This pushed the average cost of an annual bill up by roughly £693 a year for the average sized household - the highest price rise in about 10 years - taking yearly bills for those standard households paying by direct debit to £1,971 up from £1,277.

Some 23 million households are currently estimated to have their bills controlled by the price cap.

But energy markets remain volatile. Russia's invasion of Ukraine continues, placing greater uncertainty on markets, while wholesale gas prices continue to rise, remain unpredictable and at times have been 10 times their normal level.

This has prompted Ofgem to warn people that it will most likely be forced again in October to raise the price cap, and subsequently bills, when it looks at charges for the second time this year.

People on standard tariffs paying by direct debit face a further rise in October to their bills. Image: iStock.
People on standard tariffs paying by direct debit face a further rise in October to their bills. Image: iStock.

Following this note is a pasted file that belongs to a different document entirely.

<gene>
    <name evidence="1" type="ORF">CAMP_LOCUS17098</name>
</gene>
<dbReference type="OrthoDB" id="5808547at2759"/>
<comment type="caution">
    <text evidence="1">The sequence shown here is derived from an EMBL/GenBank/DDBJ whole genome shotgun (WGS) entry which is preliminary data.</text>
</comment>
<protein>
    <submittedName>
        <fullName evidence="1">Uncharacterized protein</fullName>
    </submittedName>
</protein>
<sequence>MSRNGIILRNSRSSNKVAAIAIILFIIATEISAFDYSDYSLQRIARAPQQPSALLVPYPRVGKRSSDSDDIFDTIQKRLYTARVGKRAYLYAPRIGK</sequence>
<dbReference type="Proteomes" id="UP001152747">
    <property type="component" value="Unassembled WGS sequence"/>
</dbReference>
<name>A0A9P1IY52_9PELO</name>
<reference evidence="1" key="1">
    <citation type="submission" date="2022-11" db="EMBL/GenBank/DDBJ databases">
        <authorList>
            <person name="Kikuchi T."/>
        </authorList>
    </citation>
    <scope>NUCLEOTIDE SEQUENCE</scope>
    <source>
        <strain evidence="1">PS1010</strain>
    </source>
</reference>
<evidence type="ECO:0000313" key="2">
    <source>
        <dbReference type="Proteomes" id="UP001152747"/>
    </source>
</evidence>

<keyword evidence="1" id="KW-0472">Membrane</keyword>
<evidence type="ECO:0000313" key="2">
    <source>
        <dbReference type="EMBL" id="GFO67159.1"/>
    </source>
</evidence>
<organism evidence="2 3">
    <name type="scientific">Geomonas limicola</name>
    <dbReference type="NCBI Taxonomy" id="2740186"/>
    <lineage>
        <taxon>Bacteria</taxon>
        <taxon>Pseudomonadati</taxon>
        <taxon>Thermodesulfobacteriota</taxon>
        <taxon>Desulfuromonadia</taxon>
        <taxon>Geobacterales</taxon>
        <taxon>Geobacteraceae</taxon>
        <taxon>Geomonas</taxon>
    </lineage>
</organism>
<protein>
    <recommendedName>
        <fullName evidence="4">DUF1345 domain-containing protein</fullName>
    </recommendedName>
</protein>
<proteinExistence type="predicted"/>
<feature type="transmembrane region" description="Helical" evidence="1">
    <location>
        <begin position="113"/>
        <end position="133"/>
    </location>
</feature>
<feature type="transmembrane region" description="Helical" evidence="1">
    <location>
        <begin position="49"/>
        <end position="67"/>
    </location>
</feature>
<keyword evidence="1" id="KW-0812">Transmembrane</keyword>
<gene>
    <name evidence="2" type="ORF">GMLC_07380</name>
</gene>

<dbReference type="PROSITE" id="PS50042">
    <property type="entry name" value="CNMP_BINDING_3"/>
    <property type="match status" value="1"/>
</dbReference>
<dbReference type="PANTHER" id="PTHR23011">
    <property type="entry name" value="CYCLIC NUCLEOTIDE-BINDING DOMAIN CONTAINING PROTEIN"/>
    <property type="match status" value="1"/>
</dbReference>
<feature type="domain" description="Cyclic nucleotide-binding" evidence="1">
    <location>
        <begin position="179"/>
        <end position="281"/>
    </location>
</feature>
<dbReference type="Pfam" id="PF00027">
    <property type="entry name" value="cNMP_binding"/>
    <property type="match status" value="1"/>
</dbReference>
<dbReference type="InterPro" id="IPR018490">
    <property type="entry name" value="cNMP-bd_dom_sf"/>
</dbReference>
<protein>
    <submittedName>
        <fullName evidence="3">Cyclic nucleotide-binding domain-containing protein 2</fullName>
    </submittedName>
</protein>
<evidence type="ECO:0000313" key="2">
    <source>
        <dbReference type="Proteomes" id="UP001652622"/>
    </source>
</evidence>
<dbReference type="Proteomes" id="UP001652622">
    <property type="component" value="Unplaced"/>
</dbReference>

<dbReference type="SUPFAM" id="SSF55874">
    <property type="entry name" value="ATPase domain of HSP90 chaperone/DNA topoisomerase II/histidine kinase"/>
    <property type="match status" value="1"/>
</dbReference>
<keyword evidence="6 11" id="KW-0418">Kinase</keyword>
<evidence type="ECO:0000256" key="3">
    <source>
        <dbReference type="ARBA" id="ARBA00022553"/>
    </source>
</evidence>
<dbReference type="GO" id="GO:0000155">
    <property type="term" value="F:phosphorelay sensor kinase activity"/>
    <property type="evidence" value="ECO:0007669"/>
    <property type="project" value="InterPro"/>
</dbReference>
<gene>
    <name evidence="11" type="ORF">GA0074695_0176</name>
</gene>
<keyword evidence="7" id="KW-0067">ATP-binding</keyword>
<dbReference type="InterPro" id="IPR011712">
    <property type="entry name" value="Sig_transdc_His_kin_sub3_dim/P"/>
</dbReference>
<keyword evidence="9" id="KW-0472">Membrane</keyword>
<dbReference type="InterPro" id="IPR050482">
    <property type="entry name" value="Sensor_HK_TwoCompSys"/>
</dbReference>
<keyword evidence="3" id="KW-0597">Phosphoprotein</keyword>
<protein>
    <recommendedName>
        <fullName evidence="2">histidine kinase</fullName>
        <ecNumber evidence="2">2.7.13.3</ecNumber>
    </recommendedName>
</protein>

How much might bills be in October?

Ofgem said on Tuesday that it expects the price cap to increase to something in the region of £2,800 by October.

For average sized households, with average sized gas and electric bills paying by direct debit, this could mean an extra £800-£900 being added to bills annually and would leave homes needing to find around an extra £60 to £70 a month to meet the additional charges.

The increase expected in October won't affect those who at that time will be locked into a fixed-rate tariff, where the price they are paying for energy is fixed for a certain number of months or years. But since April's price rise fewer good fixed-rate deals have been available to customers meaning that more and more people are steadily finding themselves on their supplier's variable rate and now open to October's second price rise.

Ofgem chief executive Jonathan Brearley has described the current situation as a 'once in a generation event' that perhaps has not been seen since the oil crisis of the 1970s. But charities say that will provide little comfort to people struggling to manage their constantly rising outgoings.

Households in council tax bands A to D have been given £150
Households in council tax bands A to D have been given £150

What help is available?

The government has so far brought forward two new policies for the majority of households this year, on top of existing grants and Warm Home help, to try and help people manage their escalating gas and electric bills and ease the pressure on outgoings.